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On the night the The Hungry Tide was screened on Māori Television in New Zealand, our family was having a farewell party for our relatives returning to Kiribati the next day. We sat cross-legged on a mat in a circle while women prepared meals for...
This edition of Pacific Journalism Review is themed on the Media and Democracy in the South Pacific symposium held in Suva in September 2012. Hosted by the University of the South Pacific, the conference has provided most of the core papers for this...
The first premier of the People’s Republic of China, Zhou Enlai (1949-1976), when asked about the impact of the late eighteenth century French Revolution, supposedly responded that it was too early to tell. Apocryphal or not, his ‘long view’ always...
Commentary: Pacific Island states battled to have their perspectives taken into account at the United Nations Climate Change Conference in Copenhagen in December 2009. Though widely accepted as being among the first victims of climate change, most...
Early on in Tony Maniaty’s Shooting Balibo we come across Herman Melville, Michelangelo Antonioni and John Dos Passos. We quickly get the message that this is as much a journey of the imagination as it is a travelogue, memoir or investigation....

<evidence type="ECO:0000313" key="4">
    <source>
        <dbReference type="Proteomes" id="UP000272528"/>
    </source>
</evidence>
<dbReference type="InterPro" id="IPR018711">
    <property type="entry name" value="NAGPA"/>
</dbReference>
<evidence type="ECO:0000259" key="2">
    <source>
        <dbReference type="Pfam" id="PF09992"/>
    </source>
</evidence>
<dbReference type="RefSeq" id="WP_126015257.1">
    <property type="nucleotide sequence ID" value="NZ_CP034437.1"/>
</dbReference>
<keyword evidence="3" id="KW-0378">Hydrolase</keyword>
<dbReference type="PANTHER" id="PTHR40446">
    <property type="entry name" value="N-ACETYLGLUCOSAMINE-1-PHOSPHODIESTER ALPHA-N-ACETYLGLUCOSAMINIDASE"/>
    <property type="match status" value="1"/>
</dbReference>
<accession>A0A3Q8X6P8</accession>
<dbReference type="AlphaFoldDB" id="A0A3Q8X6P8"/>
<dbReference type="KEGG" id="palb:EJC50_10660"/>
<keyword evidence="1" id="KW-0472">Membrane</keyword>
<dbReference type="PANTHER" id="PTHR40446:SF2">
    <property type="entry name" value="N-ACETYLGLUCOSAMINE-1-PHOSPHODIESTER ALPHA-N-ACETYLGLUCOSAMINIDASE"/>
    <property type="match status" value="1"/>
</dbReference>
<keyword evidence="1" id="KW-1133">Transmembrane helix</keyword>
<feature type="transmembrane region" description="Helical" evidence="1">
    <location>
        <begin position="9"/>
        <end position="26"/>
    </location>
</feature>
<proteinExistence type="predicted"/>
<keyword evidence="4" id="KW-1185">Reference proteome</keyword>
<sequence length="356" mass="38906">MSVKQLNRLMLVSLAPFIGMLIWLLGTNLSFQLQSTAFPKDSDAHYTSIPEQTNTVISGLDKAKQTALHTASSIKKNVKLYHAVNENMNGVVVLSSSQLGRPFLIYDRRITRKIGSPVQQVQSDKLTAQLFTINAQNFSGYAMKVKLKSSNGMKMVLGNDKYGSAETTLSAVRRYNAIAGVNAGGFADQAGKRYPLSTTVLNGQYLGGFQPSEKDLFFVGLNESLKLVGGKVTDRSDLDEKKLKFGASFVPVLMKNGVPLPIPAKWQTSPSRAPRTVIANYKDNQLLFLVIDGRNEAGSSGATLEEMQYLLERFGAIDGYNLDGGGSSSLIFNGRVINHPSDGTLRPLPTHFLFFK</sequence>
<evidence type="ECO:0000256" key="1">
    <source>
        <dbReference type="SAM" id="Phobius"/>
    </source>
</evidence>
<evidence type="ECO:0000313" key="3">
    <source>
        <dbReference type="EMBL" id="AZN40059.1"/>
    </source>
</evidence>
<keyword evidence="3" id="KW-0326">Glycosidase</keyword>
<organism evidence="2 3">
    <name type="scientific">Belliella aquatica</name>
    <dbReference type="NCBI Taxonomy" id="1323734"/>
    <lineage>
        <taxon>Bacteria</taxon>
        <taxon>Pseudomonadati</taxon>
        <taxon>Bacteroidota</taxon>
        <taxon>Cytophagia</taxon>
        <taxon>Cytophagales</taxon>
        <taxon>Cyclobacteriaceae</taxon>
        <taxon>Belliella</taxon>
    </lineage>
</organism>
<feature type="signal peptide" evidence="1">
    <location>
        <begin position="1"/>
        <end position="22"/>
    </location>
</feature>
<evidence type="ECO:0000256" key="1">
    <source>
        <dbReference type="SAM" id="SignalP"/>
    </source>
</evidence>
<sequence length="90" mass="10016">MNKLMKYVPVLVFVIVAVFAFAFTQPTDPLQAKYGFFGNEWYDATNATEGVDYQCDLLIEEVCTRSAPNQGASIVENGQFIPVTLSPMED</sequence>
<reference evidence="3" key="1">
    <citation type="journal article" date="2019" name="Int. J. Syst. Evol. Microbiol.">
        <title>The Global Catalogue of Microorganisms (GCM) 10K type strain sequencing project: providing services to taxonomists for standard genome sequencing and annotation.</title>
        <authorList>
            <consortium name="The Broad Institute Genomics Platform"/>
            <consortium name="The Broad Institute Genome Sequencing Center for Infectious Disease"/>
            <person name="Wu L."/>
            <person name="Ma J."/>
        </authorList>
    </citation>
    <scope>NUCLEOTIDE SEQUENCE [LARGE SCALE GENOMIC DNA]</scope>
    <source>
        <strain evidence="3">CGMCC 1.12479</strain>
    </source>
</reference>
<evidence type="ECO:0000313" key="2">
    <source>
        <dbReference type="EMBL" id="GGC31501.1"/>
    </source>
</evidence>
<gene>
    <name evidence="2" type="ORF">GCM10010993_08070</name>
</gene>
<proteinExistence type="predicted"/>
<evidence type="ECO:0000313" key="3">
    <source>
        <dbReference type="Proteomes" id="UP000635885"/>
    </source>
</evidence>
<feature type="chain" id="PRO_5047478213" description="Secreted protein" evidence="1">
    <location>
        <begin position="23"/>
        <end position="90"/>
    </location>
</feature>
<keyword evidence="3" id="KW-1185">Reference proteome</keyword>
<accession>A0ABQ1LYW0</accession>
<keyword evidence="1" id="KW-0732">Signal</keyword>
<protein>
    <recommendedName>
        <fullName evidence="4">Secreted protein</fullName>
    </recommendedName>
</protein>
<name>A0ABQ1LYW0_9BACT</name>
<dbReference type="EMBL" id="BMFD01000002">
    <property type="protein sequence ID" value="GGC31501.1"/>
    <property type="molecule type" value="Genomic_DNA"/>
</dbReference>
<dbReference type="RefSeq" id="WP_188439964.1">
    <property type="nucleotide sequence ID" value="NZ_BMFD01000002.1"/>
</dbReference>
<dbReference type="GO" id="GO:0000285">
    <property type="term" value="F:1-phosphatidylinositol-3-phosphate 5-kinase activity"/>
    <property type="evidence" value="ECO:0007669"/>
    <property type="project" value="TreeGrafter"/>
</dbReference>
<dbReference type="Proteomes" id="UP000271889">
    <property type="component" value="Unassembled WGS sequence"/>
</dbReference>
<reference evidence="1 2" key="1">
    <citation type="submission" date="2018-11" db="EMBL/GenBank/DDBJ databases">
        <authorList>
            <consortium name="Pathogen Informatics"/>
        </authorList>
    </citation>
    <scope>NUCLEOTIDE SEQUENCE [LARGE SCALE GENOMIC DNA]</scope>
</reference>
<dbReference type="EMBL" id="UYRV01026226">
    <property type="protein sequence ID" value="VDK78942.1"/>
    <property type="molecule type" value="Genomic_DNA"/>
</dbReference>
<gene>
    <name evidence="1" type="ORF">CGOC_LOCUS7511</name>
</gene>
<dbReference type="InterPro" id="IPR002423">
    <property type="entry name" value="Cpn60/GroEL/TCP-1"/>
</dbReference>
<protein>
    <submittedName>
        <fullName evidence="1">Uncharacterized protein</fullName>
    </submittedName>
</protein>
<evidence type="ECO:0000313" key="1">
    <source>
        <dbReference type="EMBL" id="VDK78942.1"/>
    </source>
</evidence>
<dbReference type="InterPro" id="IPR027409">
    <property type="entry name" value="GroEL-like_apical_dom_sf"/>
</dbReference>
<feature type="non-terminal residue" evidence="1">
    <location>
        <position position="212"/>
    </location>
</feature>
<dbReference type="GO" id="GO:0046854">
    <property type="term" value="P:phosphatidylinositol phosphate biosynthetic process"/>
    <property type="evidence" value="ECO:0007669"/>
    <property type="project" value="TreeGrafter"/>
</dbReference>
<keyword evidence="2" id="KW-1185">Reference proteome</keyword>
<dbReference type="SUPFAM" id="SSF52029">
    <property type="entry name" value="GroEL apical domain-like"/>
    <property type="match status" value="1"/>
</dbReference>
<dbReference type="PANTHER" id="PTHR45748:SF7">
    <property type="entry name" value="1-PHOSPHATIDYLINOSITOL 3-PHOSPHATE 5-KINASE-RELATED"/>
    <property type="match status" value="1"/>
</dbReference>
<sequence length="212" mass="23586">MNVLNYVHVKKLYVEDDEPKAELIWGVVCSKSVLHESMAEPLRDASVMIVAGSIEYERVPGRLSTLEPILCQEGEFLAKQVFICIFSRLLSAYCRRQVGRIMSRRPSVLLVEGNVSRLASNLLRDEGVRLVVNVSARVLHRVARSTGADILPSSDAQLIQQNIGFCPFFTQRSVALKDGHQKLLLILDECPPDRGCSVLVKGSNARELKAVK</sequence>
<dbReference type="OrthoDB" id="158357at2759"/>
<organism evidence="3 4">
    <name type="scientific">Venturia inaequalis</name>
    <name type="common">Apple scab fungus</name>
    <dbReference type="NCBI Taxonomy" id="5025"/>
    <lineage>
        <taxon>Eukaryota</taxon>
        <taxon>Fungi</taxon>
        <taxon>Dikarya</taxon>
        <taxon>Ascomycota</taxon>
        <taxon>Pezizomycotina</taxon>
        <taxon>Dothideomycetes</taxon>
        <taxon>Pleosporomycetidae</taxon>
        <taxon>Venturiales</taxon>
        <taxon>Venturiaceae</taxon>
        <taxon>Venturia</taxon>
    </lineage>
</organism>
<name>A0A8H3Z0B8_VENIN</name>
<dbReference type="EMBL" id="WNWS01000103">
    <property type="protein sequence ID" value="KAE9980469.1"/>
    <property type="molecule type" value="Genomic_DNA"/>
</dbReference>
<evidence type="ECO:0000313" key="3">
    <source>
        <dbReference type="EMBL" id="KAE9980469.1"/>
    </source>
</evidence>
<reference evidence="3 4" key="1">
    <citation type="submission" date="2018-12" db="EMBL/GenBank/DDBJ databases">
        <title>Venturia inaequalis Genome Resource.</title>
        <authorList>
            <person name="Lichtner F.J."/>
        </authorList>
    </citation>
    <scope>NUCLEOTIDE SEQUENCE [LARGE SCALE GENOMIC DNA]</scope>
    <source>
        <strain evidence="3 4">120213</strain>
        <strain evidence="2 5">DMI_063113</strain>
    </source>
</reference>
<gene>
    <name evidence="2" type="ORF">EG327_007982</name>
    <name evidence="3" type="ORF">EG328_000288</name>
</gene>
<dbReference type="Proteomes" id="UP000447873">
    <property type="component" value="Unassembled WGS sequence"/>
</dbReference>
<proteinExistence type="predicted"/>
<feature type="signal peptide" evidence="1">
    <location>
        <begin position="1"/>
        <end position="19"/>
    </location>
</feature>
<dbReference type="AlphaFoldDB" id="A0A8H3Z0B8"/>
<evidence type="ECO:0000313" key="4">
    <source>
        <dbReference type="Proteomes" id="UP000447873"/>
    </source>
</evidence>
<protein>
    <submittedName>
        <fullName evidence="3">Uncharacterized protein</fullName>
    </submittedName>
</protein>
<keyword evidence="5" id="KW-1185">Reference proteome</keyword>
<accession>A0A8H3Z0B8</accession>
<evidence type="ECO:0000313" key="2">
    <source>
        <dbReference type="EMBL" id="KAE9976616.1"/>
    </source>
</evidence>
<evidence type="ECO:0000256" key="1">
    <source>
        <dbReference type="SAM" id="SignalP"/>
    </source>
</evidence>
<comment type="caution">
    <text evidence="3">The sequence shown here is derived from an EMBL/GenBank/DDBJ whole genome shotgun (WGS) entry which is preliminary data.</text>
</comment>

This article looks at three South Pacific Island nations—Fiji, Tonga and the Solomon Islands—in terms of some landmark changes occurring in their political arenas.  Fiji, beset by racial and political problems culminating in three coups, is...
Commentary: Journalists feel the pressure to conform to the accepted values of their workplace. But those values come not just from editors and producers above them, but significantly from the journalists' peers - their fellow journalists.
As many readers will know, Pacific Journalism Review was published for nine years in the Pacific – initially at the University of Papua New Guinea from November 1994, and then most recently at the University of the South Pacific in Fiji. This issue...
Commentary: Should the local press bear some of the responsibility for the political turmoil that has engulfed the South Pacific, asks this article in the first of a series of regional perspectives on crises and how the news media have handled them...
Favourable public opinion egged the Papua New Guinea military on and forced Sir Julius Chan's hand over the resignation demand. Military commander Jerry Singirok struck a popular chord when he accused the PNG government of corruption in spite of the...

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